Actually, they were there, but I didn't make any corrections.
And as far as the report, didn't allege what they did, but had added a paragraph to our report to include the fact that he was there, and also that the FBI agent was there.
Now as to why this was done, your guess is as good as mine.

Mr. HILL. This was later when they wanted a report from each individual officer. Yes, sir; I did write this.
Mr. BELIN. You are referring to a report dated what?
Mr. HILL This would have been dated November 22, sir, and it is signed by Captain Westbrook and Bob Carroll and myself. I do not have it with me, but in case it is not in there, I have a carbon copy of it with all three signatures on it.

The report that Hill speaks of that is signed by himself, Carroll, and Westbrook is not in the records.

Hill's report is individually signed, and is dated December 3rd.

"But as far an another report, other than the original report that afternoon on the arrest of the suspect, I don't recall writing any other report after that one report that was signed by Carroll and I and Captain Westbrook is the only one I wrote on the actual arrest.
Mr. BELIN. I see one 2-page report that is signed by you.
Mr. HILL. Can I look at it?
Mr. BELIN. You bet you can.
[Handing to witness.]
Mr. HILL. This was later when they wanted a report from each individual officer. Yes, sir; I did write this."

Mr. BELIN. Did you talk to Walker after he left the interrogation room?
Mr. HILL. Talked to Walker after he left the interrogation room. He came into the personnel office with us, and we sat down and made sure that--we just talked over our story and made sure that we had all the details as to who was where in the arrest,... and decided, well, rather than have to get everybody back together and round them up and all six or seven people sign the one report, it was decided that Carroll and I would be the only two that signed it,... .

DPD Archives Box 2, Folder# 7 Item# 4, page 2

http://jfk.ci.dallas.tx.us/box2.htm

Report by Paul Bentley:

image.png.da7cfa734fc96b2f8b2e18d4abbfe687.png

 

Steve Thomas
 

 

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4 hours ago, Rick McTague said:

Jim,

Did you intentionally leave off Roscoe White?  I know he wasn't an official policeman on the force but he sure helped frame LHO, especially in the story of Mike Robinson.  If true, he was one who killed JD Tippit which certainly helped frame LHO.  I'd be interested in your take on Roscoe White.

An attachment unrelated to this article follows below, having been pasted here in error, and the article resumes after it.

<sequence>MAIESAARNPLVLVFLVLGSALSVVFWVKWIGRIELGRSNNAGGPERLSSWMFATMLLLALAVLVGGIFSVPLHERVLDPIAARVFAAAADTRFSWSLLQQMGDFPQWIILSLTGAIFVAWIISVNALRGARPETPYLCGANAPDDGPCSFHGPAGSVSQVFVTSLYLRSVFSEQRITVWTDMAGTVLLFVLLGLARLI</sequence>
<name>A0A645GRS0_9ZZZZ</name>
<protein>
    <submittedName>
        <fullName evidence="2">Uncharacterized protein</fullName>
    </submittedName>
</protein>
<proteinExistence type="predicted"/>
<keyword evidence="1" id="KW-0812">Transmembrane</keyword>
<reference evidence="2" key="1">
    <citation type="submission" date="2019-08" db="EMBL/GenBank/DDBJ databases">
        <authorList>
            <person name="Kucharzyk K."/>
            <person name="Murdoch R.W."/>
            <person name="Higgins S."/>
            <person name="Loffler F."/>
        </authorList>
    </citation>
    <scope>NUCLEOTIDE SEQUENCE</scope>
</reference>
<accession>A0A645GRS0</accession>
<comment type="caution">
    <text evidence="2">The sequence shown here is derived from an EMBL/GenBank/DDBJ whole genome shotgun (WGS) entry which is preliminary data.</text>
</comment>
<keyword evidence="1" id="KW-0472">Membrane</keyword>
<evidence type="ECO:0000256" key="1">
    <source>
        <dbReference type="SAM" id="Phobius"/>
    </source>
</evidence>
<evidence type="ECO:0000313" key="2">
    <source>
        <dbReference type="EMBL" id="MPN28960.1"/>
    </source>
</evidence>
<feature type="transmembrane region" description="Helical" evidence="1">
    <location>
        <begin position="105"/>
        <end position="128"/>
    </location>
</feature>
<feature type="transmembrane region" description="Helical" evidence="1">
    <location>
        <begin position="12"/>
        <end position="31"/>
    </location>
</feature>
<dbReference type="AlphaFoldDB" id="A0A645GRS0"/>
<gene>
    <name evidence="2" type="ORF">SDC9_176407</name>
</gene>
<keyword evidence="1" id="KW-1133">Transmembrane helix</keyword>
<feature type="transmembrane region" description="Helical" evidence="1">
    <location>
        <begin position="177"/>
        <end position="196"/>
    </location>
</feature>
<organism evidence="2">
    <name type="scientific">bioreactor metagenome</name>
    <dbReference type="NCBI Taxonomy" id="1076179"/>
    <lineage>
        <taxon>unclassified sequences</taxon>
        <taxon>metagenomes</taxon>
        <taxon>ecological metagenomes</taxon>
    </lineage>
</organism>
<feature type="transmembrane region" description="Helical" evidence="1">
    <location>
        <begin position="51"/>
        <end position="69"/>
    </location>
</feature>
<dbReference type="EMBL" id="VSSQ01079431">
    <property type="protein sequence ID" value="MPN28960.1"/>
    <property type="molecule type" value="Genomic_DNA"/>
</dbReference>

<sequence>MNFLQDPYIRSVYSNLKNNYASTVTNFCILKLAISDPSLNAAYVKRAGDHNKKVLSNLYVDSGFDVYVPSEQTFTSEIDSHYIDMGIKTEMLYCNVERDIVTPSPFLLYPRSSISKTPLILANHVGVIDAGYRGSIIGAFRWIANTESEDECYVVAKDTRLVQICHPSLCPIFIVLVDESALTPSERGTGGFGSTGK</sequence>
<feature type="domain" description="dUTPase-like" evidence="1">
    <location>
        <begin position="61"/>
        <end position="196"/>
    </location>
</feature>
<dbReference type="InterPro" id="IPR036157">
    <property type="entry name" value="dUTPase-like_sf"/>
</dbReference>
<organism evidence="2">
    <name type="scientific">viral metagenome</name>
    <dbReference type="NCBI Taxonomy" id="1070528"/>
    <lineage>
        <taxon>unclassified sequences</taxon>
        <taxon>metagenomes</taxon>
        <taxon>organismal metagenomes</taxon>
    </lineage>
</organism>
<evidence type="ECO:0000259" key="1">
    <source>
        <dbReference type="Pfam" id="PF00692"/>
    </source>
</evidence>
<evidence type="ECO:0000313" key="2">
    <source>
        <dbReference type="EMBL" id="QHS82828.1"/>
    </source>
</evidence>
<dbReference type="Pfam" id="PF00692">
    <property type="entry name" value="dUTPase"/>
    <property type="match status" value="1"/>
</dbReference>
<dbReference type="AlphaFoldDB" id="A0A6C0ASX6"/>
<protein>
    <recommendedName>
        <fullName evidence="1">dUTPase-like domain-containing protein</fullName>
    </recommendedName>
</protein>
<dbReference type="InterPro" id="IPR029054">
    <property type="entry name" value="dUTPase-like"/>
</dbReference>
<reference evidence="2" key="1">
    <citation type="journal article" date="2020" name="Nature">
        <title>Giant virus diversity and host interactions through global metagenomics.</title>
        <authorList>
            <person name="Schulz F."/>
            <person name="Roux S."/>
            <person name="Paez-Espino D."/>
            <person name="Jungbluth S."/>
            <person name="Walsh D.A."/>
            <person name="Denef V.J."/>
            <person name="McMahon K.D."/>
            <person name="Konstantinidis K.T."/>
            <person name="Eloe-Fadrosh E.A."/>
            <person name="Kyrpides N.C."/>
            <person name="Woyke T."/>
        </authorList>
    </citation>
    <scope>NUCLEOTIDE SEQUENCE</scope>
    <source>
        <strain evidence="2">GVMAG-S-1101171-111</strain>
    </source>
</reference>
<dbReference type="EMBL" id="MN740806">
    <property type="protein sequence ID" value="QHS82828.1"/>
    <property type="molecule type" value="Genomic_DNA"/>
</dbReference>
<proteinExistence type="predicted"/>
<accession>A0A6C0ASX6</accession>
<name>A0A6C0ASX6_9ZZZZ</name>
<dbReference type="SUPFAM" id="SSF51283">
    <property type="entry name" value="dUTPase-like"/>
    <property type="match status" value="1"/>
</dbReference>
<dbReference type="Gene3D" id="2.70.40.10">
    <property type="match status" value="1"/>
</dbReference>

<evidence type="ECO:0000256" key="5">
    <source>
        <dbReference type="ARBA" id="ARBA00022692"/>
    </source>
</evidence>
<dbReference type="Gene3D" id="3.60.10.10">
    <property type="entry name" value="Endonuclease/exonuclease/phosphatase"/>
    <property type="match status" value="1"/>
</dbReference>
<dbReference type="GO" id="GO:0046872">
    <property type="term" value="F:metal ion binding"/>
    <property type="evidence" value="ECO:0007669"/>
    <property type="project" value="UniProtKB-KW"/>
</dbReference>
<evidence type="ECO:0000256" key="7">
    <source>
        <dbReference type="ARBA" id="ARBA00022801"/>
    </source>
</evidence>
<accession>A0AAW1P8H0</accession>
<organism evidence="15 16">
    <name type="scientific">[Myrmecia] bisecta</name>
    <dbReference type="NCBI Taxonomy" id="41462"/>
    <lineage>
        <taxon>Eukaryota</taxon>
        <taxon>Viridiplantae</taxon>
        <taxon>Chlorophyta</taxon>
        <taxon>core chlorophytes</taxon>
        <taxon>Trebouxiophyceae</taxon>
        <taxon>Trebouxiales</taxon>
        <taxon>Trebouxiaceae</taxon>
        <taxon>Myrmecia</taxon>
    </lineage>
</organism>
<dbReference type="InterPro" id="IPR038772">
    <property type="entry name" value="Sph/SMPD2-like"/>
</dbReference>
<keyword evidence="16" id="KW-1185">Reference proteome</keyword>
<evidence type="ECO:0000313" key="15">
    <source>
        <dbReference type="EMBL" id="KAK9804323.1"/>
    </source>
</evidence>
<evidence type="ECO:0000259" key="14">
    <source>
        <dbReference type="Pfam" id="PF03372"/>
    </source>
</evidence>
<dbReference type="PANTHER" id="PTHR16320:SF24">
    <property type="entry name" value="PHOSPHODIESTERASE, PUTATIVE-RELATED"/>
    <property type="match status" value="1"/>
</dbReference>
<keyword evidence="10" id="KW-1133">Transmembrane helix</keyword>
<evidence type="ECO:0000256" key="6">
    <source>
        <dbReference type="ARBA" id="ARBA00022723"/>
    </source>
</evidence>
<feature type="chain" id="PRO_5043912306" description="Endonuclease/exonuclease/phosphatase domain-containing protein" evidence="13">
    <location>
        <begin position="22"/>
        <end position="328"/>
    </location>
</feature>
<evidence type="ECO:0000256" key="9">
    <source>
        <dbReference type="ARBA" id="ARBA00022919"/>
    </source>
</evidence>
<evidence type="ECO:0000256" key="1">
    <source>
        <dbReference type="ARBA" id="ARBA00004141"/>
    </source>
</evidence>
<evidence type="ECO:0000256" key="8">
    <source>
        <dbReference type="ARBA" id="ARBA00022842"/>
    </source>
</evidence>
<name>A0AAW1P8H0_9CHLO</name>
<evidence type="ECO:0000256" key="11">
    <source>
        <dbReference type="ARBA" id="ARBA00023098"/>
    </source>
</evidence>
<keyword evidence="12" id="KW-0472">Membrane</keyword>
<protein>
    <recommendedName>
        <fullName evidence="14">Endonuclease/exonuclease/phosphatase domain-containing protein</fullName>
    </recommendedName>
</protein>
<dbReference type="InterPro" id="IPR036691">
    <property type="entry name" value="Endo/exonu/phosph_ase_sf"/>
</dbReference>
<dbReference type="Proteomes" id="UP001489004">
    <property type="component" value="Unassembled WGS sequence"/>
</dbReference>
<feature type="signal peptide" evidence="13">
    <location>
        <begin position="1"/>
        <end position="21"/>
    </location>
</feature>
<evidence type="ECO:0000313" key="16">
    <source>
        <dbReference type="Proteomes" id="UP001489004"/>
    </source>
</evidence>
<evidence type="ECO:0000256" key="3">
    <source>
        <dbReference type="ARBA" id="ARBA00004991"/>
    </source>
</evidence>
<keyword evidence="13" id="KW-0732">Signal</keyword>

Thanks

Rick

Whoever killed J.D. Tippit bore at least a passing resemblance to the "Oswald" later arrested at the Texas Theater. This is not to suggest it was the same man, only that the two men looked somewhat alike.

(Roscoe White didn't much look like "Oswald" at all really, although it's not impossible he was somehow connected to the creation of the mysterious, infamous backyard photos.) 

The most likely suspect in the Tippit slaying was the same man who for at least two months prior, had been running all over Dallas and saying and doing conspicuously strange things - sure to be remembered later - in an "Oswaldian" fashion, yet could not have been our "Oswald"!

Remember, the Warren Commission was forced to conclude that all of these sightings, and I mean all of them, were in fact, not related to our "Oswald", even those that involved conversations such as "I might have to go back to Russia to buy a car." 

In other words, the Tippit killer was also the same "Oswald" impersonator from the previous two months. 

And that person was, as his brother Robert disingenuously wrote in his book, the real Lee Harvey Oswald. Robert's anguish over his brother's complicity in the assassination and Tippit's murder was genuine but Robert was incredibly cryptic and deceptive about precisely of whom he was writing. He knew perfectly well that his words would implicate the innocent man shot to death by Jack Ruby, the man married to Marina, the man we know as "Oswald", the infamous patsy,  when in fact Robert was writing about his guilty biological brother who was never caught.